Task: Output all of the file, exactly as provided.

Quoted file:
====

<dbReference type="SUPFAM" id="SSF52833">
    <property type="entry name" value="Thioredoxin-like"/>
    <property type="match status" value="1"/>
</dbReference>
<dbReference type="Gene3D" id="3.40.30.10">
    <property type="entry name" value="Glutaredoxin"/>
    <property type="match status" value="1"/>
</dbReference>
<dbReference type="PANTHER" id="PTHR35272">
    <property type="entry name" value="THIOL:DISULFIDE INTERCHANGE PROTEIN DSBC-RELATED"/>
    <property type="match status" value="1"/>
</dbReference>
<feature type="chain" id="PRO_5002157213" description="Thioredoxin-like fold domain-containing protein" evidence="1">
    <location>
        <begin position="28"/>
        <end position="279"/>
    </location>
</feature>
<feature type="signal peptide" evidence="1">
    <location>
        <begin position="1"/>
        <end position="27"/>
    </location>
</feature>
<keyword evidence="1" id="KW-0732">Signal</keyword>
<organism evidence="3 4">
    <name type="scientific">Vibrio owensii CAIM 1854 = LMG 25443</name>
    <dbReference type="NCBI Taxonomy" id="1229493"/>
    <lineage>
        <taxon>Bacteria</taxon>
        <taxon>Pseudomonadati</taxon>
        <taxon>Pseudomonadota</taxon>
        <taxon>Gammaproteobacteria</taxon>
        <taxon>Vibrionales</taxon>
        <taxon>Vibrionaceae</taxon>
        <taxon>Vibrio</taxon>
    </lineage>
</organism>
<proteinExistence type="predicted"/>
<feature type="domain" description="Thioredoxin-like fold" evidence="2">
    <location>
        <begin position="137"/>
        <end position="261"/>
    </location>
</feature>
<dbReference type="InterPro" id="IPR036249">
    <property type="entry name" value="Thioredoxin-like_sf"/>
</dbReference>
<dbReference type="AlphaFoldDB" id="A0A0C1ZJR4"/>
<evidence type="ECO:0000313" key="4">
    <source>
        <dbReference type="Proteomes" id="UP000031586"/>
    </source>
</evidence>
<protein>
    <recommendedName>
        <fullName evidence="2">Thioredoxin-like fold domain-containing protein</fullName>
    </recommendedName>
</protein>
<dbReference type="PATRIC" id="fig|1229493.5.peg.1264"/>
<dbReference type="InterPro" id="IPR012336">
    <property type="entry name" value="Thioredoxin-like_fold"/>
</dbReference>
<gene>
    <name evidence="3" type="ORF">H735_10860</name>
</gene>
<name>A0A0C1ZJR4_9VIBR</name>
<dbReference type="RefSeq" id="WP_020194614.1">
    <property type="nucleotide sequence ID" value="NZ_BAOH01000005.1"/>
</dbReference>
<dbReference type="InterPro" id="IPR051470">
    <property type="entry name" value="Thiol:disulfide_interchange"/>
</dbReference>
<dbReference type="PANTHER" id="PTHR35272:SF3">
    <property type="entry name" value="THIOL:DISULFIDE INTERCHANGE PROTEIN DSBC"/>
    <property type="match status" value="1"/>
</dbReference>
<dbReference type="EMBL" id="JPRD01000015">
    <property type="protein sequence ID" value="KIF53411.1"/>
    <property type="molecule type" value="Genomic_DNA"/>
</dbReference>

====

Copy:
<dbReference type="SUPFAM" id="SSF52833">
    <property type="entry name" value="Thioredoxin-like"/>
    <property type="match status" value="1"/>
</dbReference>
<dbReference type="Gene3D" id="3.40.30.10">
    <property type="entry name" value="Glutaredoxin"/>
    <property type="match status" value="1"/>
</dbReference>
<dbReference type="PANTHER" id="PTHR35272">
    <property type="entry name" value="THIOL:DISULFIDE INTERCHANGE PROTEIN DSBC-RELATED"/>
    <property type="match status" value="1"/>
</dbReference>
<feature type="chain" id="PRO_5002157213" description="Thioredoxin-like fold domain-containing protein" evidence="1">
    <location>
        <begin position="28"/>
        <end position="279"/>
    </location>
</feature>
<feature type="signal peptide" evidence="1">
    <location>
        <begin position="1"/>
        <end position="27"/>
    </location>
</feature>
<keyword evidence="1" id="KW-0732">Signal</keyword>
<organism evidence="3 4">
    <name type="scientific">Vibrio owensii CAIM 1854 = LMG 25443</name>
    <dbReference type="NCBI Taxonomy" id="1229493"/>
    <lineage>
        <taxon>Bacteria</taxon>
        <taxon>Pseudomonadati</taxon>
        <taxon>Pseudomonadota</taxon>
        <taxon>Gammaproteobacteria</taxon>
        <taxon>Vibrionales</taxon>
        <taxon>Vibrionaceae</taxon>
        <taxon>Vibrio</taxon>
    </lineage>
</organism>
<proteinExistence type="predicted"/>
<feature type="domain" description="Thioredoxin-like fold" evidence="2">
    <location>
        <begin position="137"/>
        <end position="261"/>
    </location>
</feature>
<dbReference type="InterPro" id="IPR036249">
    <property type="entry name" value="Thioredoxin-like_sf"/>
</dbReference>
<dbReference type="AlphaFoldDB" id="A0A0C1ZJR4"/>
<evidence type="ECO:0000313" key="4">
    <source>
        <dbReference type="Proteomes" id="UP000031586"/>
    </source>
</evidence>
<protein>
    <recommendedName>
        <fullName evidence="2">Thioredoxin-like fold domain-containing protein</fullName>
    </recommendedName>
</protein>
<dbReference type="PATRIC" id="fig|1229493.5.peg.1264"/>
<dbReference type="InterPro" id="IPR012336">
    <property type="entry name" value="Thioredoxin-like_fold"/>
</dbReference>
<gene>
    <name evidence="3" type="ORF">H735_10860</name>
</gene>
<name>A0A0C1ZJR4_9VIBR</name>
<dbReference type="RefSeq" id="WP_020194614.1">
    <property type="nucleotide sequence ID" value="NZ_BAOH01000005.1"/>
</dbReference>
<dbReference type="InterPro" id="IPR051470">
    <property type="entry name" value="Thiol:disulfide_interchange"/>
</dbReference>
<dbReference type="PANTHER" id="PTHR35272:SF3">
    <property type="entry name" value="THIOL:DISULFIDE INTERCHANGE PROTEIN DSBC"/>
    <property type="match status" value="1"/>
</dbReference>
<dbReference type="EMBL" id="JPRD01000015">
    <property type="protein sequence ID" value="KIF53411.1"/>
    <property type="molecule type" value="Genomic_DNA"/>
</dbReference>